X = 18 D = 0

  • Is there an arbitrage opportunity? Yes. Buy call for 1.5. Exercise and buy stock for $18. Sell stock in market for $20. Pocket a $.5 per share profit without taking any risk.


Lower Bound on American Options without Dividends

  • C > max{0, S – X}

  • So C > max{0, 20 – 18} = $2

  • P > max{0, X – S}

  • So P > max{0, 18 – 20} = max{0, -2} = 0

  • Suppose X = 22 and S =20

  • Then P > max{0, 22 – 20} > $2


Upper Bound on American Call Options

  • Which would you rather have one share of stock or a call option on one share?

  • Stock is always more valuable than a call

  • Upper bound call: C < S

  • All together: max{0, S – X} < C < S


Upper Bound on American Put Options

  • The American put has maximum value if S drops to zero.

  • At S = 0: max{0, X – 0} = X

  • Upper bound: P < X

  • All together: max{0, X – S} < P < X


Lower Bound for European Call Option Prices(No Dividends )

  • European call cannot be exercised until maturity.

  • Lower bound:

    c > max{0, S -Xe –rT}

  • greater than zero or the value of the long forward

  • call is always worth more than long forward with delivery price equal to X


Lower Bound for European Put Option Prices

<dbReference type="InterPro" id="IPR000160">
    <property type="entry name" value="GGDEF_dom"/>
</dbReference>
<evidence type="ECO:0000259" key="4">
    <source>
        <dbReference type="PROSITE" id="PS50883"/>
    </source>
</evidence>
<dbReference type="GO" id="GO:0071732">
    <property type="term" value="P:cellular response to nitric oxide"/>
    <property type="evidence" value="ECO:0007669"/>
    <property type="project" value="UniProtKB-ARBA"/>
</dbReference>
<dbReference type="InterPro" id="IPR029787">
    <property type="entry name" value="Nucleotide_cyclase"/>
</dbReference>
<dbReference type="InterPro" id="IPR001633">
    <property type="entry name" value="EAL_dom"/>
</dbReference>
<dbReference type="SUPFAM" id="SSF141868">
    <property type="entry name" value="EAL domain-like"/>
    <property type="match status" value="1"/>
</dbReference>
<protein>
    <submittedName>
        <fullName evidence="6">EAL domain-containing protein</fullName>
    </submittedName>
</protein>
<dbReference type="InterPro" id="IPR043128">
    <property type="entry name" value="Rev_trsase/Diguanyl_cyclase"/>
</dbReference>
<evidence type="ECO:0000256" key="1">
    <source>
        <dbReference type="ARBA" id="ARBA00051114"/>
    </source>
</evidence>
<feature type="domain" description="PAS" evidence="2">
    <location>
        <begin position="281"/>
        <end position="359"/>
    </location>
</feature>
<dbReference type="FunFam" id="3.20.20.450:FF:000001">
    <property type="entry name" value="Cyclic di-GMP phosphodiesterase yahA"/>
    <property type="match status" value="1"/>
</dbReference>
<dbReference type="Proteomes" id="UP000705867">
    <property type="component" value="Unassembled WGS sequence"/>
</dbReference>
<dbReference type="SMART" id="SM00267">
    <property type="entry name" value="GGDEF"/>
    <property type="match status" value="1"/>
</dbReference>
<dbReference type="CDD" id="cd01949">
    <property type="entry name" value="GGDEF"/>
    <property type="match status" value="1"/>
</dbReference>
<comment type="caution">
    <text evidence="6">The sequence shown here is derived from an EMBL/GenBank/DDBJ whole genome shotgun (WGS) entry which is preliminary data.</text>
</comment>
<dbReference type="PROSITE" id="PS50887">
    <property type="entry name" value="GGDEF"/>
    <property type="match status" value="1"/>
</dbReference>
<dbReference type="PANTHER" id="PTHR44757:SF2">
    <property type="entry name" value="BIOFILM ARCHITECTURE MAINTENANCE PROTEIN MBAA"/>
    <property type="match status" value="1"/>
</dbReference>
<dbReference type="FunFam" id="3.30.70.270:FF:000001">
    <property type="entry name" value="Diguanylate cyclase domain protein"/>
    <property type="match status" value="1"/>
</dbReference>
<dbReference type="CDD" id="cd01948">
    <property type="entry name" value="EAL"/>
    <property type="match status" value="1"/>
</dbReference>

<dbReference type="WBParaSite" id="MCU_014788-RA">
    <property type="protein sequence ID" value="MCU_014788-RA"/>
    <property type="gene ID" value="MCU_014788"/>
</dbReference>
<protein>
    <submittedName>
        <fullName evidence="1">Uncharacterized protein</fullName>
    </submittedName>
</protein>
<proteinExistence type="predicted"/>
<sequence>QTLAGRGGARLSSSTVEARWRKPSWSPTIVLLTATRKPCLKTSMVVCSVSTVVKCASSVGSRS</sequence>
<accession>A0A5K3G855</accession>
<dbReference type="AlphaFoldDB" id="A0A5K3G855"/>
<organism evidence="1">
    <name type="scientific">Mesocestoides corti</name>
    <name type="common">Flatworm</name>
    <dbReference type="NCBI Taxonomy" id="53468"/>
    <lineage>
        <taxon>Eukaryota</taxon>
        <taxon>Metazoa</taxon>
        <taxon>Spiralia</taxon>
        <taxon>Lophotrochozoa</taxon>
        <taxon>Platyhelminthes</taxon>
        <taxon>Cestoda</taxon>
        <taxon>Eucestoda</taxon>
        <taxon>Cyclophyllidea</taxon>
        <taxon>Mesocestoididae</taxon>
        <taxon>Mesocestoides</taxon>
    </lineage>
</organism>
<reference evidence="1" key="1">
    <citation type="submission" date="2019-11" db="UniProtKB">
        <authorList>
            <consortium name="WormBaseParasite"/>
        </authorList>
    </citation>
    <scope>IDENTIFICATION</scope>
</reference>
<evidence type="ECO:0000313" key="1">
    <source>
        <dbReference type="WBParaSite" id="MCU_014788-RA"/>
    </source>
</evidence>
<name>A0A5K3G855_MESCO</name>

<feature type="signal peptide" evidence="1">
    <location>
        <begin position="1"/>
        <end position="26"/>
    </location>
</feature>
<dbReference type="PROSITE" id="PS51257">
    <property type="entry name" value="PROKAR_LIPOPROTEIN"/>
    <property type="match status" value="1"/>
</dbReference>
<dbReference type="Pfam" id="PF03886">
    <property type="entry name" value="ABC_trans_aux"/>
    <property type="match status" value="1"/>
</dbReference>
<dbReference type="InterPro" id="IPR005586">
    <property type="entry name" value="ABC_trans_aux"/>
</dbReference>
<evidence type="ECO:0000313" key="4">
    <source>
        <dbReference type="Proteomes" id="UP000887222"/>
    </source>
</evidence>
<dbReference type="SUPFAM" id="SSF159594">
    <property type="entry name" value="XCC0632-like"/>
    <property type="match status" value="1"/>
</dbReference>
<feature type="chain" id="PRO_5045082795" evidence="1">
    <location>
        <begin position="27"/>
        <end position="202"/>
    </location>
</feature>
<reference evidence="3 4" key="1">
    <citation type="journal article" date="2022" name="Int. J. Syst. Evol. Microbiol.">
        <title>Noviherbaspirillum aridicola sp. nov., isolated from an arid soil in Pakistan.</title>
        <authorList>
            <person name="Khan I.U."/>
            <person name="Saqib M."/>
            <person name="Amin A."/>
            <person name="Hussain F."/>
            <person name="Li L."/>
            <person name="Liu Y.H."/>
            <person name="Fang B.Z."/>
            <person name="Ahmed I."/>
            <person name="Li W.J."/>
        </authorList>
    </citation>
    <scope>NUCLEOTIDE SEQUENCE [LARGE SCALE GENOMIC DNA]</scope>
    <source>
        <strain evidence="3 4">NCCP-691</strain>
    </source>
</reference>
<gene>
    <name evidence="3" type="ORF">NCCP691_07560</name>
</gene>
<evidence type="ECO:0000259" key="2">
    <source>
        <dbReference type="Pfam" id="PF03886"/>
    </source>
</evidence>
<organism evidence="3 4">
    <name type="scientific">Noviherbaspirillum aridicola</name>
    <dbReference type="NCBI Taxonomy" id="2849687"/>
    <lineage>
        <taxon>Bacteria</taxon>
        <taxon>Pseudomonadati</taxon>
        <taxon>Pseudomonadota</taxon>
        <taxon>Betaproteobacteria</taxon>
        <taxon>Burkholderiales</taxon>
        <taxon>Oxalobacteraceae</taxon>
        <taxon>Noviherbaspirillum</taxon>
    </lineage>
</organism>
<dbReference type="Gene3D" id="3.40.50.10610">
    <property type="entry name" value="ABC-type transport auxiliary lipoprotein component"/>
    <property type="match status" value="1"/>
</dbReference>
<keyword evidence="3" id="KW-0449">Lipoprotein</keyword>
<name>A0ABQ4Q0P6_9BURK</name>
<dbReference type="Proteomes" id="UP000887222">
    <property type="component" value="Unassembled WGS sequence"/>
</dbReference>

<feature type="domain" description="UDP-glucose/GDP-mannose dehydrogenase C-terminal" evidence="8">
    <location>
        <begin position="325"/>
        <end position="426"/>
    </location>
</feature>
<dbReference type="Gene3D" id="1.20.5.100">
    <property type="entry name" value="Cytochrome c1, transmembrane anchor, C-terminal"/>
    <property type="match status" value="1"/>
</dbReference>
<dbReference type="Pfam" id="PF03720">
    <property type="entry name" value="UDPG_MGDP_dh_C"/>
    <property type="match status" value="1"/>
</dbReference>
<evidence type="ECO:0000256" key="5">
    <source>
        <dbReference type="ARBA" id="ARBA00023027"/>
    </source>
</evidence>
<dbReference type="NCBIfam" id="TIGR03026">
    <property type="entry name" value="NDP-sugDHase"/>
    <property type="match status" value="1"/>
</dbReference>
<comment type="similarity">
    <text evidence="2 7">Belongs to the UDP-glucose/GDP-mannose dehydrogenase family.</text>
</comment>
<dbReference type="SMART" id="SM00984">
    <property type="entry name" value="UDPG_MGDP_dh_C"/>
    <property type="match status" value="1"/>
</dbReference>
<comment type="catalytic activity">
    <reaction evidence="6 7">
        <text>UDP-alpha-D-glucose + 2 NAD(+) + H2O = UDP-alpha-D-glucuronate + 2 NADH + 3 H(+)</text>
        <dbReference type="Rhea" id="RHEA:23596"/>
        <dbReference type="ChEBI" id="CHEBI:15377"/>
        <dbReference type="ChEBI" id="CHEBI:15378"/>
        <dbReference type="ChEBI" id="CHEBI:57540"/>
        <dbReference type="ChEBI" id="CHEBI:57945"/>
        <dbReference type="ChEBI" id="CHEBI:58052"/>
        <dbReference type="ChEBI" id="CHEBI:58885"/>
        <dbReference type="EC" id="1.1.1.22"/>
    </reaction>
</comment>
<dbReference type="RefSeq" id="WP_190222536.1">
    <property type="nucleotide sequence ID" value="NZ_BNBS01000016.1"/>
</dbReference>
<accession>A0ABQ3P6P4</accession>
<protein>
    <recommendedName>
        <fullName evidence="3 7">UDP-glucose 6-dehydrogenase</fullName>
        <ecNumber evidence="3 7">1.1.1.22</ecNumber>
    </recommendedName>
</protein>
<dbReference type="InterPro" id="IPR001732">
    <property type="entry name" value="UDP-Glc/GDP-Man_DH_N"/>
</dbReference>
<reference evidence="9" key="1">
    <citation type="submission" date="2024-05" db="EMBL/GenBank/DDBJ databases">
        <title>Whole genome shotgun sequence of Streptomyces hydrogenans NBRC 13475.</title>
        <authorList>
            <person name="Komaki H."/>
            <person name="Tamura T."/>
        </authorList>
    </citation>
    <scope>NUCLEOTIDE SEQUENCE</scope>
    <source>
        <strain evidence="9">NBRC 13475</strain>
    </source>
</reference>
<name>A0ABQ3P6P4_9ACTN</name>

• p >max{0, Xe –rT - S}

  • greater than zero or the value of a short forward

  • put is always worth more than short forward with delivery price equal to X

  • put is always worth more than long forward with delivery price equal to X


Upper Bounds on European Calls and Puts

  • Call: c < S (the same as American)

  • Put: p < Xe –rT


Summary

  • American option lower bound is the intrinsic value.

  • American call upper bound is stock price.

  • American put upper bound is exercise price

  • Bounds for European option the same except Xe –rT substituted for X

  • Arbitrage opportunity available is price outside bounds


Puts an arbitrage opportunity
Puts: An Arbitrage Opportunity?

  • Suppose that

    p = 1 S0 = 37 T = 0.5 r =5%

    X = 40 D = 0

  • Is there an arbitrage opportunity?


Put call parity no dividends
Put-Call Parity; No Dividends

  • Consider the following 2 portfolios:

    • Portfolio A: European call on a stock + PV of the strike price in cash

    • Portfolio B: European put on the stock + the stock